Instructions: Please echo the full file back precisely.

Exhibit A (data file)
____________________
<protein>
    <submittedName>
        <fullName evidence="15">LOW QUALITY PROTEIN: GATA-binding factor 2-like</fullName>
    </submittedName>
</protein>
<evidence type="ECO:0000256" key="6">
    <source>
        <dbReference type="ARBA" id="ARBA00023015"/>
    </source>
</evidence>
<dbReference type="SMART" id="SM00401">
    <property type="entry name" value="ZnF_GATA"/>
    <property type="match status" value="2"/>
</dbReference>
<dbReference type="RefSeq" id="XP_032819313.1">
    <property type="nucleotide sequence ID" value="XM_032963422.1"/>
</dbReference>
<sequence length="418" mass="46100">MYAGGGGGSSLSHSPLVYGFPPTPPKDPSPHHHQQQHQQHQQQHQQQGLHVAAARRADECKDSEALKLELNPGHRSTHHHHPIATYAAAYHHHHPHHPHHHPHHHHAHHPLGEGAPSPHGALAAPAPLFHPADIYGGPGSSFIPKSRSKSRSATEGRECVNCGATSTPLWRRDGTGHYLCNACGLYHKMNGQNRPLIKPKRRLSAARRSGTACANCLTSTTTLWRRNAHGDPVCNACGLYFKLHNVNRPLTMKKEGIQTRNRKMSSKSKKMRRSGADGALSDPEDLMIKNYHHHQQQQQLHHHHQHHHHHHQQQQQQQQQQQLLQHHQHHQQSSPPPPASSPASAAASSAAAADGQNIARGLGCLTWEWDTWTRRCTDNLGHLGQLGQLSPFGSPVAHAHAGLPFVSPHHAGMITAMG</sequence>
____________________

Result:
<protein>
    <submittedName>
        <fullName evidence="15">LOW QUALITY PROTEIN: GATA-binding factor 2-like</fullName>
    </submittedName>
</protein>
<evidence type="ECO:0000256" key="6">
    <source>
        <dbReference type="ARBA" id="ARBA00023015"/>
    </source>
</evidence>
<dbReference type="SMART" id="SM00401">
    <property type="entry name" value="ZnF_GATA"/>
    <property type="match status" value="2"/>
</dbReference>
<dbReference type="RefSeq" id="XP_032819313.1">
    <property type="nucleotide sequence ID" value="XM_032963422.1"/>
</dbReference>
<sequence length="418" mass="46100">MYAGGGGGSSLSHSPLVYGFPPTPPKDPSPHHHQQQHQQHQQQHQQQGLHVAAARRADECKDSEALKLELNPGHRSTHHHHPIATYAAAYHHHHPHHPHHHPHHHHAHHPLGEGAPSPHGALAAPAPLFHPADIYGGPGSSFIPKSRSKSRSATEGRECVNCGATSTPLWRRDGTGHYLCNACGLYHKMNGQNRPLIKPKRRLSAARRSGTACANCLTSTTTLWRRNAHGDPVCNACGLYFKLHNVNRPLTMKKEGIQTRNRKMSSKSKKMRRSGADGALSDPEDLMIKNYHHHQQQQQLHHHHQHHHHHHQQQQQQQQQQQLLQHHQHHQQSSPPPPASSPASAAASSAAAADGQNIARGLGCLTWEWDTWTRRCTDNLGHLGQLGQLSPFGSPVAHAHAGLPFVSPHHAGMITAMG</sequence>